February 13, 2012
More than $110 million of impact investing resources were mobilized by the IDB over the past 18 months to finance profitable projects that bring about social change Despite stellar economic performance in recent years, Latin America and the Caribbean still have a long way to go to address pressing development needs, such as reducing poverty, improving educational outcomes and enhancing access to reliable health services.
July 06, 2011
IDB financing for renewable energy paves the way for denim maker in Ecuador to boost output while cutting energy costs One of the oldest traditional textile manufacturers in Ecuador, La Internacional S.A., is not only looking for the latest trends in denim fashion, but also looking for ways to become more competitive and grow in a sustainable way.
March 17, 2009
Since the mid-1990s the Inter-American Development Bank (IDB) has been the leading source of multilateral financing for Colombia. Over the last 50 years, the IDB has approved more than US$14.8 billion in loans and non-refundable technical cooperation projects for Colombia. Throughout its history, the IDB has supported the Colombian government and private sector in key development areas such as infrastructure, state modernization and reform, small and medium enterprise, agriculture, energy, climate change and environmental protection.
February 26, 2009
Investing in housing, healthcare, education, basic utilities and nutrition can not only fulfill a social mission, but it can also be a profitable business venture. This is the concept of IGNIA Fund, which will channel venture capital resources to fund commercially viable growth companies serving the “base of the pyramid,” those persons in Latin America and the Caribbean earning less than $3,260 a year. The IGNIA Fund selects projects with the potential to be expanded on a larger scale, thereby increasing the social and economic impact.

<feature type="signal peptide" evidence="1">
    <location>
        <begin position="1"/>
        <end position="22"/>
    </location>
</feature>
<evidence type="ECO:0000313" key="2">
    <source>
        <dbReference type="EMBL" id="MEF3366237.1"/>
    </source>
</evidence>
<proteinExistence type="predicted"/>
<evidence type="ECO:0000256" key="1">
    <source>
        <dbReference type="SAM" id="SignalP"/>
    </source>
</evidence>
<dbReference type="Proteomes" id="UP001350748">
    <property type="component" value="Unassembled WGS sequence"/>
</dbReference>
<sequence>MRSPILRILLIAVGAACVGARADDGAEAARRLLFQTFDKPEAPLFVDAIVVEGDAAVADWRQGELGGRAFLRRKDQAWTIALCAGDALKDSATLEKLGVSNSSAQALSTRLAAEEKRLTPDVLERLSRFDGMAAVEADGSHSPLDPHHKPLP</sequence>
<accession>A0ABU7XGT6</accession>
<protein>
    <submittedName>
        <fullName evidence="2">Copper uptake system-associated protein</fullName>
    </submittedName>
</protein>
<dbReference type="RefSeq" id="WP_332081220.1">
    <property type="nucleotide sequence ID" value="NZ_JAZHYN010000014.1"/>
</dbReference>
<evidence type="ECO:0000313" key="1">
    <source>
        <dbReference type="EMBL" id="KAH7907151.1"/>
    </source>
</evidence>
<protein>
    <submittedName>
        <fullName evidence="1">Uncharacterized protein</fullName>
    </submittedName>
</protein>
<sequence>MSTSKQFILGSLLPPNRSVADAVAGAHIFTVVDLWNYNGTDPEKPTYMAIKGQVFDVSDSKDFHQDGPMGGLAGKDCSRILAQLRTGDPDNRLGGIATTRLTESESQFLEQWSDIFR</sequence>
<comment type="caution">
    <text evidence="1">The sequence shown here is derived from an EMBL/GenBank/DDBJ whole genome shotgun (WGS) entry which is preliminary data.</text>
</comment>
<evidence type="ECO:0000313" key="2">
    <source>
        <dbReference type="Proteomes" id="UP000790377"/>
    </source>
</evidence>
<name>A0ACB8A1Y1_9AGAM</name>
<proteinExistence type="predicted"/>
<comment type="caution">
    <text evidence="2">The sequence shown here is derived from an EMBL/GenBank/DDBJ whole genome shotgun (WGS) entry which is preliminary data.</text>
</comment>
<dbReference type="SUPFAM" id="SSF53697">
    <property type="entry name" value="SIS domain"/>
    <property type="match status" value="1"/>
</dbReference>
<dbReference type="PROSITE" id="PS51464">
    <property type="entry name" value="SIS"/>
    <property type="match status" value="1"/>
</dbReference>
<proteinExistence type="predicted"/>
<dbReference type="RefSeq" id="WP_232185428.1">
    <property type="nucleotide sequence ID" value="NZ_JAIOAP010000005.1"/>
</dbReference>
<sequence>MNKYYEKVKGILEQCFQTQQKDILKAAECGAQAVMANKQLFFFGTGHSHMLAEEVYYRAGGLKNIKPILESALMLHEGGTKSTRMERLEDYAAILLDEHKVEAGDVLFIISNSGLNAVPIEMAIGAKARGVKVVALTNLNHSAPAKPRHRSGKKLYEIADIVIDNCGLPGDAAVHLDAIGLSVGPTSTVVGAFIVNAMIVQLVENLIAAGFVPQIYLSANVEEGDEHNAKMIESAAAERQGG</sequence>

March 27, 2008
The expansive economic cycle in Latin America rests largely on the rise of key commodity prices, but experience suggests caution in thriving years.
December 28, 2007
By Diego Fonseca Ecuador indisputably holds first place in two different categories in Latin America. First, it is the top remittance-receiving Andean nation: some US$1.7 billion in 2005, equal to 4.8% of the country’s GDP. Second, its micro-lending market is one of the largest in the region. In 2005 alone, the country’s 61 regulated microfinance institutions approved more than US$1 billion in micro-loans, while 170 NGOs and 330 credit unions loaned another US$295 million.
November 09, 2007
By Peter BateFrom Microenterprise Americas magazine, Fall 2007
June 26, 2007
A reserve of 730 hectares of cloud forest in rural Ecuador is part of a community project known as Santa Lucía that seeks to conserve nature through ecotourism and generate new income for local campesino families who manage their own resources.
June 01, 2007
Small business owner Miguel Maccagno sits in his factory office in the low-income neighborhood of Matanza outside Buenos Aires, examining identical-looking plastic bottles for the juice drinks his plant produces and pondering their impact on its competitiveness. By shaving 14 grams off the bottles' weight, he can lower costs enough for his firm, Agroindustrias Río Tercero, to compete with the large U.S., Brazilian and Chilean firms that have cornered the low end of the local market.
October 31, 2005
Many fear the possibility of interest rate hikes and a global recession if the “Chinese addiction” to buying dollars comes to an end, expressed the IDB Chief Economist, Guillermo Calvo. But the seven largest economies in Latin America (Argentina, Brazil, Chile, Colombia, Mexico, Peru and Venezuela, also known as the LAC-7) are currently growing fast. Stock prices went up 174% in the past two years, bank credit and foreign investment are increasing, and commodity prices have also enjoyed a boost.